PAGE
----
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What you need to know for 01/16/2018

500 receive degrees at Union College

500 receive degrees at Union College

Chris Gaffey said it’s bittersweet graduating from Union College, but he won’t be going far after th
500 receive degrees at Union College
Approximately 500 students in the Class of 2014 at Union College received their degrees during the Commencement Exercises this Sunday
Photographer: Stacey Lauren-Kennedy

Chris Gaffey said it’s bittersweet graduating from Union College, but he won’t be going far after the ceremony.

The psychology major landed a communications job working for the Chamber of Schenectady County on State Street, just a half-mile from the college campus.

“I’m happy to say I’ll be staying in Schenectady after today,” Gaffey said as he waited on line with his fellow graduates to receive his diploma.

Union College bid farewell to its 220th graduating class Sunday. The ceremony, held on Hull Plaza, pushed more than two hours as all 500 graduates were called by name.

“I can see some of you are yawning and were probably up all night,” said keynote speaker Deborah Birx, who oversees the President’s Emergency Plan for AIDS Relief. “But that’s OK,” she added. “Just be excited!”

Birx spoke about her experiences helping to combat HIV and AIDS around the world, which fell in line with the college’s theme for this year of global public health.

“PEPFAR is a true reflection of America’s values,” she said. “It is what is good about America — and what makes people around the world feel good about America. I could go on for hours about PEPFAR and the fight against AIDS, but we are here to talk about the Class of 2014.”

She shared her “top ten list of lessons” with the graduating class, one of which drew loud applause from the crowd — “The Internet does not hold the truth, you do.”

Class President David Masterson gave the student address, joking with his fellow graduates about finding a job and having parents pay for tuition.

“As an unemployed theater major with a middling GPA, I am completely unqualified to offer you any kind of advice,” he said. “But if we apply just a few of the lessons we’ve learned here, I think we’ll be just fine.”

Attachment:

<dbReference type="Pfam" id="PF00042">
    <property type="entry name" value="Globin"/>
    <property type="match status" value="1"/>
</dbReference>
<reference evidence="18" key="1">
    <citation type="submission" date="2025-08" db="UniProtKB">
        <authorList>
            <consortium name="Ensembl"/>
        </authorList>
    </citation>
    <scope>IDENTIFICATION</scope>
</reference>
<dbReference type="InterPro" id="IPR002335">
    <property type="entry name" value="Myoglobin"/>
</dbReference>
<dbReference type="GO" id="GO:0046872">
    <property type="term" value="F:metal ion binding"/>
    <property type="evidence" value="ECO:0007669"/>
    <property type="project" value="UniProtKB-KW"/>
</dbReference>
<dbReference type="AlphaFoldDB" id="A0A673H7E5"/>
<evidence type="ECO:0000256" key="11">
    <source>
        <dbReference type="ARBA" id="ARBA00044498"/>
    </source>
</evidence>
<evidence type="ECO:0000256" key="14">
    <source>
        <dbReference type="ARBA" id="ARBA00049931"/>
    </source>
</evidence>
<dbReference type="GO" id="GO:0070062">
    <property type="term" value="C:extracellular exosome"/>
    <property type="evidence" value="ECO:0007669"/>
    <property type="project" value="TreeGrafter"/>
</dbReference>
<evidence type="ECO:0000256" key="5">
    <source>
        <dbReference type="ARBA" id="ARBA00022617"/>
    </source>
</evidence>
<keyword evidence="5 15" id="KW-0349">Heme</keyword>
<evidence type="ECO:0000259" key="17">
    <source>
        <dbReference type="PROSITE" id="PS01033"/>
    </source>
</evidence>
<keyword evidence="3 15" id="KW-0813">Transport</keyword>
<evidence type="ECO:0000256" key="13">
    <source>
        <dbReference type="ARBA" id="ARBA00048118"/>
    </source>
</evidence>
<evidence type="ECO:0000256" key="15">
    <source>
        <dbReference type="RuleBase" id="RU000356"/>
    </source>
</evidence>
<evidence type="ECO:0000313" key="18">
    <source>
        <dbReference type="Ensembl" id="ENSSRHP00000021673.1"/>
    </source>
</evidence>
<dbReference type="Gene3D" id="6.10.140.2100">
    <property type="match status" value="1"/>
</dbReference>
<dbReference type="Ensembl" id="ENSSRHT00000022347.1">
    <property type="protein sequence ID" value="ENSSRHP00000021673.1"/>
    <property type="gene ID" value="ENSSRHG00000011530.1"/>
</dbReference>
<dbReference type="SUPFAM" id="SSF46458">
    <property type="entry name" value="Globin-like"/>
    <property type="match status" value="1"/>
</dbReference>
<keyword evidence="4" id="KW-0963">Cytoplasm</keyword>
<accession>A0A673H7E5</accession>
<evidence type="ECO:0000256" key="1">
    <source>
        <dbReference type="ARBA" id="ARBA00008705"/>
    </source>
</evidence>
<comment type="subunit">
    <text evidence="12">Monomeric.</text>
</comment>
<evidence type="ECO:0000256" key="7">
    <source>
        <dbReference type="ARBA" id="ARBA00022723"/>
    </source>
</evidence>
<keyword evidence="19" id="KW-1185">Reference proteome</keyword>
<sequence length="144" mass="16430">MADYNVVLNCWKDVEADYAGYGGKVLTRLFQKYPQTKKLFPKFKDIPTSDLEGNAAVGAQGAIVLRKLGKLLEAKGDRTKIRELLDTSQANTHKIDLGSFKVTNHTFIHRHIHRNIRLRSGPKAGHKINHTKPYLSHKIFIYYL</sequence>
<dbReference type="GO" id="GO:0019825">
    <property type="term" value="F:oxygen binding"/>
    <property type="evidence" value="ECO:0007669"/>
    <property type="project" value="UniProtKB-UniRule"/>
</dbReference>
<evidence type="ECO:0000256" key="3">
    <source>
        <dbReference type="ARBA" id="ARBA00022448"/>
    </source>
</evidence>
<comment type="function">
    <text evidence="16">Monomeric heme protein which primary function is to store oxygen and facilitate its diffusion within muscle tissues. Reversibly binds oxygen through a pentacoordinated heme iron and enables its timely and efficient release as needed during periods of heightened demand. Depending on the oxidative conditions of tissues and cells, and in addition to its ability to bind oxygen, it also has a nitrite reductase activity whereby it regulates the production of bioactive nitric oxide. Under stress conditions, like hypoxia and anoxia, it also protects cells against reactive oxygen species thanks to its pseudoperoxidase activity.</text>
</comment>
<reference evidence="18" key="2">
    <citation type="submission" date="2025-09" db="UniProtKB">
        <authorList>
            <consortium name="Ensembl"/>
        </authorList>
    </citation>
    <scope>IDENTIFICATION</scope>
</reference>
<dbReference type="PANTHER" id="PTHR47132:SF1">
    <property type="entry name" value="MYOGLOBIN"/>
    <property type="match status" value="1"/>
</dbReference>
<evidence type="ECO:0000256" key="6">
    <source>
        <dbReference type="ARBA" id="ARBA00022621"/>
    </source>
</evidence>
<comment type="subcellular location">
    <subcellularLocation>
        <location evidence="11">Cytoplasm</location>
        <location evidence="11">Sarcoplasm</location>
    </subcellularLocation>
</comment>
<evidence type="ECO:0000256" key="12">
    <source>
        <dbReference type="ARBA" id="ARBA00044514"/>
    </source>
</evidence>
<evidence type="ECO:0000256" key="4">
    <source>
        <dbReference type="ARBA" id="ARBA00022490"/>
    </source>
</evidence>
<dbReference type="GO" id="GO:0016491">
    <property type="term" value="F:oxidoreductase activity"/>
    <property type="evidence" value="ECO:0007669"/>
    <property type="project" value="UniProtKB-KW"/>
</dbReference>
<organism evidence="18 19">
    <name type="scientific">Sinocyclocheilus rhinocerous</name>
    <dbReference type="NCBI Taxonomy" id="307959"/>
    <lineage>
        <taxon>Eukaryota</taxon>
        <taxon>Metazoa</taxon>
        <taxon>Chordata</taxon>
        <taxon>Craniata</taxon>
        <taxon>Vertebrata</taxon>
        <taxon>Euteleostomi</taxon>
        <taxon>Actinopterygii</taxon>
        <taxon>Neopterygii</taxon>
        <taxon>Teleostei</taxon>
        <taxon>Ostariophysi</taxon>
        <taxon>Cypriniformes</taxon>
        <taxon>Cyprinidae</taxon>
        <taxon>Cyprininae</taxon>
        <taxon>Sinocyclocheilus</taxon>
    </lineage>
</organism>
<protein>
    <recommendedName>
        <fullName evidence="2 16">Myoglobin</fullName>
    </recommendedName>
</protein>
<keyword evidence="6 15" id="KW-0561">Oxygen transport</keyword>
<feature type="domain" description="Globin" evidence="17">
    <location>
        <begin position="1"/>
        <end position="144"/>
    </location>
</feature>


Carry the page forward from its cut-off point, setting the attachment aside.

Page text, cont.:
Masterson reflected on his time at Union, and pointed to some of the “little things” that students encountered during their four years on campus.

“Whether it’s Dawn’s smile greeting us in Dutch, hanging out in the gardens, or Professor Berk threatening to ‘Condemn us to academic hell,’ we know what we will miss.”

At the end of the ceremony, bagpipe players chimed in as graduates tossed their black caps into the air. Many of the caps were decorated, many with a message containing a large U.

Some read:

“Best FoUr Years”

“Thank U Mom + Dad”

“Congrats 2014 U Did It”

“If U Can Dream It U Can Do It. Thanks Dad 2014”

“I’ll Miss U 2014”

“All I Need Is U”

Orlando Diaz received his bachelor’s degree in history and is moving back to his hometown, Boston, to start a job in education.

“I’m going to miss this place,” he said. “It’s definitely bittersweet, but I’m coming to terms with it all.”

Anna Gagnon also plans to move back home to Millbrook, Dutchess County, but has big dreams of living in New York City in the future.

“I thought I wasn’t ready to graduate but now that I’m here and it’s actually happening, I know I’m ready,” said Gagnon, who graduated Sunday with a degree in quantitative economics and plans to teach English.

At the end of his speech, Masterson urged his classmates to take their experiences at Union and share them with the world. “We are Union,” he said.

“We’ve been so blessed to call this place our home, to have learned so much from each other,” he said. “We owe it to our families, we owe it to our professors and we owe it to each other to keep this spirit of Union alive in our hearts and in our minds.”

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